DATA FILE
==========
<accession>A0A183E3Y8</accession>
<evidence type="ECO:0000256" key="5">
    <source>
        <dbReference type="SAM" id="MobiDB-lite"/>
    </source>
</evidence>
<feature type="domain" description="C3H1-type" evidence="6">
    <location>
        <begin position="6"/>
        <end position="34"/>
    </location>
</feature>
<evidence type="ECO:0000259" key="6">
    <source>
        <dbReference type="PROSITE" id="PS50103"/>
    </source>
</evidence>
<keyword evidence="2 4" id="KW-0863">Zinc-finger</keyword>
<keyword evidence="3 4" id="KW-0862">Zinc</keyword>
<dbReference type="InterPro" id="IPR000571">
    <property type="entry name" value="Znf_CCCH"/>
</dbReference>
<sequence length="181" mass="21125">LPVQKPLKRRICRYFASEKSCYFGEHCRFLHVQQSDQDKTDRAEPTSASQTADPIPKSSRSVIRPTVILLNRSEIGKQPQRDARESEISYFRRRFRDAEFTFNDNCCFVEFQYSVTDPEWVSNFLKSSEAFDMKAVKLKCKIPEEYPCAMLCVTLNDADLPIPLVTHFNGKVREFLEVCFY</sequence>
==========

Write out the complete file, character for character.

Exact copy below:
<accession>A0A183E3Y8</accession>
<evidence type="ECO:0000256" key="5">
    <source>
        <dbReference type="SAM" id="MobiDB-lite"/>
    </source>
</evidence>
<feature type="domain" description="C3H1-type" evidence="6">
    <location>
        <begin position="6"/>
        <end position="34"/>
    </location>
</feature>
<evidence type="ECO:0000259" key="6">
    <source>
        <dbReference type="PROSITE" id="PS50103"/>
    </source>
</evidence>
<keyword evidence="2 4" id="KW-0863">Zinc-finger</keyword>
<keyword evidence="3 4" id="KW-0862">Zinc</keyword>
<dbReference type="InterPro" id="IPR000571">
    <property type="entry name" value="Znf_CCCH"/>
</dbReference>
<sequence length="181" mass="21125">LPVQKPLKRRICRYFASEKSCYFGEHCRFLHVQQSDQDKTDRAEPTSASQTADPIPKSSRSVIRPTVILLNRSEIGKQPQRDARESEISYFRRRFRDAEFTFNDNCCFVEFQYSVTDPEWVSNFLKSSEAFDMKAVKLKCKIPEEYPCAMLCVTLNDADLPIPLVTHFNGKVREFLEVCFY</sequence>